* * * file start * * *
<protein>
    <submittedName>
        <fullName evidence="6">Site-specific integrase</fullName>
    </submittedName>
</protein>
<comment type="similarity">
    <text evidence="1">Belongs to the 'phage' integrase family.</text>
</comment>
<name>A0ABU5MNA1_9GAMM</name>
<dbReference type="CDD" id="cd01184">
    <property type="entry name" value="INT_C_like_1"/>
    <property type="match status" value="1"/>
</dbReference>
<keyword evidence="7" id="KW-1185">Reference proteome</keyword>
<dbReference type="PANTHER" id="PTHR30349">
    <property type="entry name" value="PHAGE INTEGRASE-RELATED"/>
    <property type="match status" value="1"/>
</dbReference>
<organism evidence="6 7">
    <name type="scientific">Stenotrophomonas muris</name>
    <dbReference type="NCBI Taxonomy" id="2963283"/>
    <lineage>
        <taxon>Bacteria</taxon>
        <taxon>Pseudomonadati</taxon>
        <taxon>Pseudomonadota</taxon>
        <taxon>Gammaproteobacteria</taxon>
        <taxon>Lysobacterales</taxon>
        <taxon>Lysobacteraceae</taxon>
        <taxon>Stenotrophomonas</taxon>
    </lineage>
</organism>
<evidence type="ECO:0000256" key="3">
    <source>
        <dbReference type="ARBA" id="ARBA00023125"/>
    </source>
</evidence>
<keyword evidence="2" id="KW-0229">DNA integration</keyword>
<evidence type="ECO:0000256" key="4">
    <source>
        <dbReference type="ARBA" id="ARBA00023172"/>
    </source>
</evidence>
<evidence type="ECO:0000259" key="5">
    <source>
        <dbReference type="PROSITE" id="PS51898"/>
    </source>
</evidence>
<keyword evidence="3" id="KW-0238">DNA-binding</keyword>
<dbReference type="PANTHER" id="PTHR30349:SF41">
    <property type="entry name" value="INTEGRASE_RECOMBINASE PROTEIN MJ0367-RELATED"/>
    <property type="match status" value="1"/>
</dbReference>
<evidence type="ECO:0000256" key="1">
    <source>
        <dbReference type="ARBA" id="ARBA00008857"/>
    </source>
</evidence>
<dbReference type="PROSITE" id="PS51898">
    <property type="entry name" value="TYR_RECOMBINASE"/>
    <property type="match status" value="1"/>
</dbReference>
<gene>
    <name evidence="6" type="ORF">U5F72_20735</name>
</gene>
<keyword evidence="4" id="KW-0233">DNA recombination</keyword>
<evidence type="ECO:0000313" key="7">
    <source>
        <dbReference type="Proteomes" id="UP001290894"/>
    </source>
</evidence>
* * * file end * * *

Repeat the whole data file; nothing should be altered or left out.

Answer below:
<protein>
    <submittedName>
        <fullName evidence="6">Site-specific integrase</fullName>
    </submittedName>
</protein>
<comment type="similarity">
    <text evidence="1">Belongs to the 'phage' integrase family.</text>
</comment>
<name>A0ABU5MNA1_9GAMM</name>
<dbReference type="CDD" id="cd01184">
    <property type="entry name" value="INT_C_like_1"/>
    <property type="match status" value="1"/>
</dbReference>
<keyword evidence="7" id="KW-1185">Reference proteome</keyword>
<dbReference type="PANTHER" id="PTHR30349">
    <property type="entry name" value="PHAGE INTEGRASE-RELATED"/>
    <property type="match status" value="1"/>
</dbReference>
<organism evidence="6 7">
    <name type="scientific">Stenotrophomonas muris</name>
    <dbReference type="NCBI Taxonomy" id="2963283"/>
    <lineage>
        <taxon>Bacteria</taxon>
        <taxon>Pseudomonadati</taxon>
        <taxon>Pseudomonadota</taxon>
        <taxon>Gammaproteobacteria</taxon>
        <taxon>Lysobacterales</taxon>
        <taxon>Lysobacteraceae</taxon>
        <taxon>Stenotrophomonas</taxon>
    </lineage>
</organism>
<evidence type="ECO:0000256" key="3">
    <source>
        <dbReference type="ARBA" id="ARBA00023125"/>
    </source>
</evidence>
<keyword evidence="2" id="KW-0229">DNA integration</keyword>
<evidence type="ECO:0000256" key="4">
    <source>
        <dbReference type="ARBA" id="ARBA00023172"/>
    </source>
</evidence>
<evidence type="ECO:0000259" key="5">
    <source>
        <dbReference type="PROSITE" id="PS51898"/>
    </source>
</evidence>
<keyword evidence="3" id="KW-0238">DNA-binding</keyword>
<dbReference type="PANTHER" id="PTHR30349:SF41">
    <property type="entry name" value="INTEGRASE_RECOMBINASE PROTEIN MJ0367-RELATED"/>
    <property type="match status" value="1"/>
</dbReference>
<evidence type="ECO:0000256" key="1">
    <source>
        <dbReference type="ARBA" id="ARBA00008857"/>
    </source>
</evidence>
<dbReference type="PROSITE" id="PS51898">
    <property type="entry name" value="TYR_RECOMBINASE"/>
    <property type="match status" value="1"/>
</dbReference>
<gene>
    <name evidence="6" type="ORF">U5F72_20735</name>
</gene>
<keyword evidence="4" id="KW-0233">DNA recombination</keyword>
<evidence type="ECO:0000313" key="7">
    <source>
        <dbReference type="Proteomes" id="UP001290894"/>
    </source>
</evidence>